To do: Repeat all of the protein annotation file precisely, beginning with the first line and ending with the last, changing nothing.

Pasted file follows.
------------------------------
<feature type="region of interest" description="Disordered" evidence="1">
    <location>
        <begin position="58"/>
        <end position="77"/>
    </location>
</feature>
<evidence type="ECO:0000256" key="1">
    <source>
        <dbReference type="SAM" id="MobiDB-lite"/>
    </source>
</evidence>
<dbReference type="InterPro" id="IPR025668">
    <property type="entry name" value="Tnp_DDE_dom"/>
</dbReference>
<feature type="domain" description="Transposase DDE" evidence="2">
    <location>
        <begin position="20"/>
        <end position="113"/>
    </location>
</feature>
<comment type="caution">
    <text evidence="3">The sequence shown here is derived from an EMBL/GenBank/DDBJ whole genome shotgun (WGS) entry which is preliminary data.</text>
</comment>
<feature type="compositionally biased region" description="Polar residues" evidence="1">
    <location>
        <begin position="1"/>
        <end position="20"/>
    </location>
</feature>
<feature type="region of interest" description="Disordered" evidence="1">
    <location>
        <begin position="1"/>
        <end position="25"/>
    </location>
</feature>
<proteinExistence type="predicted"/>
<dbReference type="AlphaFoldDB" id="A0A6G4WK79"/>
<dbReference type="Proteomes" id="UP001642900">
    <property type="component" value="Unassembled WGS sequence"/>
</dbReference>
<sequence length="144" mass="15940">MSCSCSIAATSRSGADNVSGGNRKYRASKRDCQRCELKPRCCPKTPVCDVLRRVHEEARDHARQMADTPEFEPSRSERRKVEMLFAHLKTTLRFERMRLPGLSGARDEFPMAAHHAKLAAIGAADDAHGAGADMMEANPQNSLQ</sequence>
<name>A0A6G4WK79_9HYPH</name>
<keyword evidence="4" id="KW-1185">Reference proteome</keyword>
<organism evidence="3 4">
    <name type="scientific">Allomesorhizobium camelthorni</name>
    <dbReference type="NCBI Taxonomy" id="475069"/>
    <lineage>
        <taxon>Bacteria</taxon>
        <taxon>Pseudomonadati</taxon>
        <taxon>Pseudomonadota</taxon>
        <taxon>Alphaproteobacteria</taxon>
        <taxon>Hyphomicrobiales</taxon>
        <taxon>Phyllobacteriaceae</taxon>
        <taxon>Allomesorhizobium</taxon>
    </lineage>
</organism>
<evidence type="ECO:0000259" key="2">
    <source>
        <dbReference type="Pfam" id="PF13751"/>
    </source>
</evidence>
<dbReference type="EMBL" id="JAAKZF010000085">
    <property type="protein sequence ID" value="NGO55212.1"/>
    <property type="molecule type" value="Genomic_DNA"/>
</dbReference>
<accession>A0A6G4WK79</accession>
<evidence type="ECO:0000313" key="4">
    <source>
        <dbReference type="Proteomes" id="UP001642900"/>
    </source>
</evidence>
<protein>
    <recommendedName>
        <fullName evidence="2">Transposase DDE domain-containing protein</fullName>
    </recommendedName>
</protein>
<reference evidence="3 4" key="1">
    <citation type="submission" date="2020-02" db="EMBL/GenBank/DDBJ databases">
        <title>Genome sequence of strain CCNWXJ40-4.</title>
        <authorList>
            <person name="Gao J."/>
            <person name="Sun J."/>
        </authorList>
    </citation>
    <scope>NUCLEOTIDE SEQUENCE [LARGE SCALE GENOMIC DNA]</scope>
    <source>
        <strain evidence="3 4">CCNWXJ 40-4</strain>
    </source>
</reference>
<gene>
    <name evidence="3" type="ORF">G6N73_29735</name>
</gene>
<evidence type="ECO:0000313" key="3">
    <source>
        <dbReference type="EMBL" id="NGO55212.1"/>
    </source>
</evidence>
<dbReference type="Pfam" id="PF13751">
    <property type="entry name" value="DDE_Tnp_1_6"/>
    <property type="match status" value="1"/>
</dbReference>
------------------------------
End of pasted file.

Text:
<feature type="region of interest" description="Disordered" evidence="1">
    <location>
        <begin position="58"/>
        <end position="77"/>
    </location>
</feature>
<evidence type="ECO:0000256" key="1">
    <source>
        <dbReference type="SAM" id="MobiDB-lite"/>
    </source>
</evidence>
<dbReference type="InterPro" id="IPR025668">
    <property type="entry name" value="Tnp_DDE_dom"/>
</dbReference>
<feature type="domain" description="Transposase DDE" evidence="2">
    <location>
        <begin position="20"/>
        <end position="113"/>
    </location>
</feature>
<comment type="caution">
    <text evidence="3">The sequence shown here is derived from an EMBL/GenBank/DDBJ whole genome shotgun (WGS) entry which is preliminary data.</text>
</comment>
<feature type="compositionally biased region" description="Polar residues" evidence="1">
    <location>
        <begin position="1"/>
        <end position="20"/>
    </location>
</feature>
<feature type="region of interest" description="Disordered" evidence="1">
    <location>
        <begin position="1"/>
        <end position="25"/>
    </location>
</feature>
<proteinExistence type="predicted"/>
<dbReference type="AlphaFoldDB" id="A0A6G4WK79"/>
<dbReference type="Proteomes" id="UP001642900">
    <property type="component" value="Unassembled WGS sequence"/>
</dbReference>
<sequence length="144" mass="15940">MSCSCSIAATSRSGADNVSGGNRKYRASKRDCQRCELKPRCCPKTPVCDVLRRVHEEARDHARQMADTPEFEPSRSERRKVEMLFAHLKTTLRFERMRLPGLSGARDEFPMAAHHAKLAAIGAADDAHGAGADMMEANPQNSLQ</sequence>
<name>A0A6G4WK79_9HYPH</name>
<keyword evidence="4" id="KW-1185">Reference proteome</keyword>
<organism evidence="3 4">
    <name type="scientific">Allomesorhizobium camelthorni</name>
    <dbReference type="NCBI Taxonomy" id="475069"/>
    <lineage>
        <taxon>Bacteria</taxon>
        <taxon>Pseudomonadati</taxon>
        <taxon>Pseudomonadota</taxon>
        <taxon>Alphaproteobacteria</taxon>
        <taxon>Hyphomicrobiales</taxon>
        <taxon>Phyllobacteriaceae</taxon>
        <taxon>Allomesorhizobium</taxon>
    </lineage>
</organism>
<evidence type="ECO:0000259" key="2">
    <source>
        <dbReference type="Pfam" id="PF13751"/>
    </source>
</evidence>
<dbReference type="EMBL" id="JAAKZF010000085">
    <property type="protein sequence ID" value="NGO55212.1"/>
    <property type="molecule type" value="Genomic_DNA"/>
</dbReference>
<accession>A0A6G4WK79</accession>
<evidence type="ECO:0000313" key="4">
    <source>
        <dbReference type="Proteomes" id="UP001642900"/>
    </source>
</evidence>
<protein>
    <recommendedName>
        <fullName evidence="2">Transposase DDE domain-containing protein</fullName>
    </recommendedName>
</protein>
<reference evidence="3 4" key="1">
    <citation type="submission" date="2020-02" db="EMBL/GenBank/DDBJ databases">
        <title>Genome sequence of strain CCNWXJ40-4.</title>
        <authorList>
            <person name="Gao J."/>
            <person name="Sun J."/>
        </authorList>
    </citation>
    <scope>NUCLEOTIDE SEQUENCE [LARGE SCALE GENOMIC DNA]</scope>
    <source>
        <strain evidence="3 4">CCNWXJ 40-4</strain>
    </source>
</reference>
<gene>
    <name evidence="3" type="ORF">G6N73_29735</name>
</gene>
<evidence type="ECO:0000313" key="3">
    <source>
        <dbReference type="EMBL" id="NGO55212.1"/>
    </source>
</evidence>
<dbReference type="Pfam" id="PF13751">
    <property type="entry name" value="DDE_Tnp_1_6"/>
    <property type="match status" value="1"/>
</dbReference>